By Cindy Jackson
December 6, 2019
A special meeting of the Board of County Commissioners was called for December 4th, 2019 at 4PM.
“He’s taking advantage of county residents” was the first comment made by Commissioner Danny Leeper after listening intently to an explanation of the condemnation procedures the County will need to pursue if it does not successfully negotiate for the purchase of a 9.64 acre piece of property that is needed to complete the long promised William Burgess Extension.
“Greed has set in,” Leeper continued.
The William Burgess Extension Project has been a vision for many, many years – in fact, long before more modern planning practices were embraced. The property was initially appraised at $561,000. A more recent appraisal, performed by Colliers International, reflects a market value of $1,278,000.
SEDA Construction owns the property and it has potential for the development of 82 single-family homes. To sell the 9.64 acre parcel would see a loss of 32 potential lots. SEDA proposed a selling price of $2.3 million in November of this year. That amount includes $1.8 million for the outright purchase of the property and $360,000 in attorney fees. The amount of attorney fees is set by State law. Anything over $1 million requires that 20% be paid to the attorney(s).
In the event that the two parties cannot reach an agreement – the matter goes to court. An “order of taking” is issued and from that point forward it is all determined by the court – with a jury ultimately determining the value. Despite an almost uncontested value of being in the “public interest,” – the first step in condemnation – that isn’t necessarily enough. If contested, the process proceeds – into the judicial system.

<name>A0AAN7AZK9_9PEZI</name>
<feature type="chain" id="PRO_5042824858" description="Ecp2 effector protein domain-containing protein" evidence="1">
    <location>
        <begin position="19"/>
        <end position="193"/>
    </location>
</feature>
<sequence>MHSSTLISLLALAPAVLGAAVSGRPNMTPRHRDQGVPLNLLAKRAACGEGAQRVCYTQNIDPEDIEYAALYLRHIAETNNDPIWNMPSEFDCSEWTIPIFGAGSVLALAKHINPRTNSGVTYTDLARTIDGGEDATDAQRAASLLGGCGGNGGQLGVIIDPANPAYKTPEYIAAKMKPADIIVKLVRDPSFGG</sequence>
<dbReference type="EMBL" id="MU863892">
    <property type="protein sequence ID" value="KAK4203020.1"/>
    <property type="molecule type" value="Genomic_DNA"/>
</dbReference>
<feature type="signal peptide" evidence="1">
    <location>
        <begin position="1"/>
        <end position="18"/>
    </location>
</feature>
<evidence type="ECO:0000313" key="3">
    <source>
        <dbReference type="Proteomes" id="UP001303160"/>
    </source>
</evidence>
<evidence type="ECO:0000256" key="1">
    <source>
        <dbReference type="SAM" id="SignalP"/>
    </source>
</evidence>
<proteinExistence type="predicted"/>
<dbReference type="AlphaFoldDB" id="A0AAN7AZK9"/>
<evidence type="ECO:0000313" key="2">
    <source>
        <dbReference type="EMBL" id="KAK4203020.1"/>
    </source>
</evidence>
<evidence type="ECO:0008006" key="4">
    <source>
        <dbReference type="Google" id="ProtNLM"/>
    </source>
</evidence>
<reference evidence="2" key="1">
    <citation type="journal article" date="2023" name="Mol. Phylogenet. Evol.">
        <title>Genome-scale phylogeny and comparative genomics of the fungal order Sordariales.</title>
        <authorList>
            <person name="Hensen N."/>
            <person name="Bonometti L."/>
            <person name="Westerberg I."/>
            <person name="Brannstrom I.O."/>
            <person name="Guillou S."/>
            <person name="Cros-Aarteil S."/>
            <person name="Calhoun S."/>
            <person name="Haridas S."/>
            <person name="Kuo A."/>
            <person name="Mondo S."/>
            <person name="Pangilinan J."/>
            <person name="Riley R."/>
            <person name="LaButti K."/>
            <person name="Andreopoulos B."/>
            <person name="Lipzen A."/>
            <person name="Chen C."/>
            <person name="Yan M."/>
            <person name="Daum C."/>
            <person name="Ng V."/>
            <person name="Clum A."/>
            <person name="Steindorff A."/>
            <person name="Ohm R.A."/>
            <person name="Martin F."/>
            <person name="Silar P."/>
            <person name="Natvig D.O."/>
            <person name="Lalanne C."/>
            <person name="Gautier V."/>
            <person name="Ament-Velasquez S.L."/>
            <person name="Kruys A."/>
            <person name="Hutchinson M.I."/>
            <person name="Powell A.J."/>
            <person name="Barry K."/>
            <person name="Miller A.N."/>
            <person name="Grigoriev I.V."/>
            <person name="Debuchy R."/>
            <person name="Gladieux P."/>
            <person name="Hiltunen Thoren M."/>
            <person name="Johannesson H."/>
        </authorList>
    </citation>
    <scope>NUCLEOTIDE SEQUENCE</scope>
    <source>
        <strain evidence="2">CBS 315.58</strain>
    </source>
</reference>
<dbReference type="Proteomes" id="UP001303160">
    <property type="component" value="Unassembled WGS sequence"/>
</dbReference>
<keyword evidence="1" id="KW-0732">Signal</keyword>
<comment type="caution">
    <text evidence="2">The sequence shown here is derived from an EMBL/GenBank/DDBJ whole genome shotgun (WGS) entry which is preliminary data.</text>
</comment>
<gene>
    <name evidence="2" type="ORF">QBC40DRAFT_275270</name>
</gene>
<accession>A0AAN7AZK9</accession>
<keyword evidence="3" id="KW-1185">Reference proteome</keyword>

Once in the court system, there are also expensive expert witness fees, legal fees . . . and of course, more delays. And as Nassau County grows and grows – the value of that land can only increase.
Theoretically, until the value is determined by a jury, a base amount, is placed into “escrow” – in this case, it would be the County offer of $1.3 million. But from there, as the case progresses, interest is paid (currently at about 6%) and the value can go up. Said Mullin, “it is what it is in the condemnation world.”
There were three other properties needed to complete the acquisition portion of the project. Taco Pope, Assistant County Manager, noted that those were well underway. However, this particular parcel could put the project a half million dollars over budget.
Commissioner Edwards stated, “I would rather keep it in this room and not in the courthouse.”
At the end of the discussion, the BOCC voted to make an offer of $1.8 million with $360,000 for attorney fees with a deadline for the seller of Monday, December 9th.
Editor’s Note: Born in Hagerstown, Maryland, Cindy received her BA in Political Science from Dickinson College. Upon graduation, Cindy began her career on Capitol Hill working as a legislative aide and director. She later became a part of the public relations and lobbying team of the American Iron and Steel Institute and served as director of the office of state legislative affairs for the Aircraft Owners and Pilots Association (AOPA). Cindy was involved in economic development with the state of Maryland, and served as executive director of Leadership Washington County. As a community volunteer, Cindy participates in numerous volunteer activities serving as a member of Sunrise Rotary, and as board member of Cummer Amelia Board of Directors.